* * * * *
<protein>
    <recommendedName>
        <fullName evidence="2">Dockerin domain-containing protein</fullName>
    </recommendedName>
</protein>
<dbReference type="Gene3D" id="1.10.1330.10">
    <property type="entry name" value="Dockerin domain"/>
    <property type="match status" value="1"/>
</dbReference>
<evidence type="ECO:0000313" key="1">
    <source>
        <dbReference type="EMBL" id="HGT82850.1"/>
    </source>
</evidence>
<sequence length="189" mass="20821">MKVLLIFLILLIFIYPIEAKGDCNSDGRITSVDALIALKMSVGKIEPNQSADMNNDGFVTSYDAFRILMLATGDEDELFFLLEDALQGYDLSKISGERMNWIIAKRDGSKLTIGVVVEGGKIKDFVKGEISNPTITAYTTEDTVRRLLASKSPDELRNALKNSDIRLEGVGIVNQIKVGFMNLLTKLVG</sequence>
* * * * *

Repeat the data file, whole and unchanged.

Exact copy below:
<protein>
    <recommendedName>
        <fullName evidence="2">Dockerin domain-containing protein</fullName>
    </recommendedName>
</protein>
<dbReference type="Gene3D" id="1.10.1330.10">
    <property type="entry name" value="Dockerin domain"/>
    <property type="match status" value="1"/>
</dbReference>
<evidence type="ECO:0000313" key="1">
    <source>
        <dbReference type="EMBL" id="HGT82850.1"/>
    </source>
</evidence>
<sequence length="189" mass="20821">MKVLLIFLILLIFIYPIEAKGDCNSDGRITSVDALIALKMSVGKIEPNQSADMNNDGFVTSYDAFRILMLATGDEDELFFLLEDALQGYDLSKISGERMNWIIAKRDGSKLTIGVVVEGGKIKDFVKGEISNPTITAYTTEDTVRRLLASKSPDELRNALKNSDIRLEGVGIVNQIKVGFMNLLTKLVG</sequence>